The investor conference call might not be the best part of your week, but a poor delivery may make it your worst. Conference calls are tough venues, with a recent study sharing that 65% of conference call participants are doing other work while on the call. So if you are leading the conference call, what can you do to make it memorable and keep everyone engaged? We’ve got three simple items that can put sparkle in your conference call and keep your listeners’ attention.
If you’ve flown United Airlines lately, you may have watched a video of Jeff Smisek, chairman, president and CEO of the company. It’s the video that runs before the safety briefing, and in it Smisek welcomes you aboard and shares some facts about United. He may be talking to you while walking through the terminal or standing in the aisle of a plane. He’s informal, relaxed, conversational.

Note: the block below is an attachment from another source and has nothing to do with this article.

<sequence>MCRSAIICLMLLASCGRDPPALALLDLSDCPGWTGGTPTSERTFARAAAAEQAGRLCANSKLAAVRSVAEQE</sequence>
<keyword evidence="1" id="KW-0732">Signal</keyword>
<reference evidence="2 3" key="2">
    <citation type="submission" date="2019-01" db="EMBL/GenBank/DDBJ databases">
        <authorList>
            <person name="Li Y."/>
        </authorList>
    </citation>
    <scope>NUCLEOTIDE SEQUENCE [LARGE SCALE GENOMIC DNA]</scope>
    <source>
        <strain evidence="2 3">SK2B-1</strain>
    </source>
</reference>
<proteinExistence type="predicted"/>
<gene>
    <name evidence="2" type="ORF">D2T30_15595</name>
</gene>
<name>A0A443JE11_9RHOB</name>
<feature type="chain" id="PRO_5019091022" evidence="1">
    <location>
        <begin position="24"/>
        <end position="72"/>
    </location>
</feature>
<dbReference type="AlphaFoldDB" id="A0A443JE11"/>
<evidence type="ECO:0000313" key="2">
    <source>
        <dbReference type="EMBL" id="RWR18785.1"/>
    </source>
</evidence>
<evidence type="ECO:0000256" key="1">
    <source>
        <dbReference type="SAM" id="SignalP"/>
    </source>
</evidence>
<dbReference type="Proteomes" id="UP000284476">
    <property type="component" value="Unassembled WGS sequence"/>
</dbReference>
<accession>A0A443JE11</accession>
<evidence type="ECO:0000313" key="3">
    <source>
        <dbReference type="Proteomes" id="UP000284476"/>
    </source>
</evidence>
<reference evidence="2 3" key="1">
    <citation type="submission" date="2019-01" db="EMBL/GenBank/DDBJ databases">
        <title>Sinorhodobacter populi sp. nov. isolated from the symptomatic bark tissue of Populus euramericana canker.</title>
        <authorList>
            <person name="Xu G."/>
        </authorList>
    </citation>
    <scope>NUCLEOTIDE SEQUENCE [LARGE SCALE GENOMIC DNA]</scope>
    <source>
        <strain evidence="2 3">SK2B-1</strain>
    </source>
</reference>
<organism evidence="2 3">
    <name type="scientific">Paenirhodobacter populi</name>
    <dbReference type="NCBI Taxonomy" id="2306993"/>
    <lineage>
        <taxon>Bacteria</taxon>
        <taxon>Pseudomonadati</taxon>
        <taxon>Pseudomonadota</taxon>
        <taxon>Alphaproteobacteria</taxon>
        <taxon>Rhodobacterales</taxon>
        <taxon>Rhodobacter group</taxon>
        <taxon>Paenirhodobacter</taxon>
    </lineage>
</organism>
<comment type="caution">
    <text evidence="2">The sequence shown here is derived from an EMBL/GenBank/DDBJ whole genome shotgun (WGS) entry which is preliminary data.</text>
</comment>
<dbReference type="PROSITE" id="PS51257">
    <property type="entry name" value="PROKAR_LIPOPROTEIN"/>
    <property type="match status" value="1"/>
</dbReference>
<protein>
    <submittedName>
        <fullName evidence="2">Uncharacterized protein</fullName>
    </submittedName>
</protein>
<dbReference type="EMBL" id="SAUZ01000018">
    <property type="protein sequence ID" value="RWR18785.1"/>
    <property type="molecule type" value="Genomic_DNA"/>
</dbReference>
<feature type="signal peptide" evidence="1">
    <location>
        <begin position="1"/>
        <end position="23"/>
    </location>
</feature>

In a recent interview in Sports Illustrated, former Dallas Cowboys quarterback Troy Aikman expressed regret for not having responded publicly to an allegation made about him years ago by sports columnist, author and TV personality Skip Bayless. The allegation, which appeared in a 1996 book authored by Bayless, dealt with Aikman’s sexual preference.
Most of us think talking to ourselves is a practice that should be avoided – especially if others are around to observe it. But researchers say “self-talk” is more common than most people think. And it can make a big difference in mood, behavior and performance.
According to a January 2015 Harris Poll of some 2,200 hiring and human resource managers, employers know within the first five minutes of a job interview if a candidate is a good fit for a position.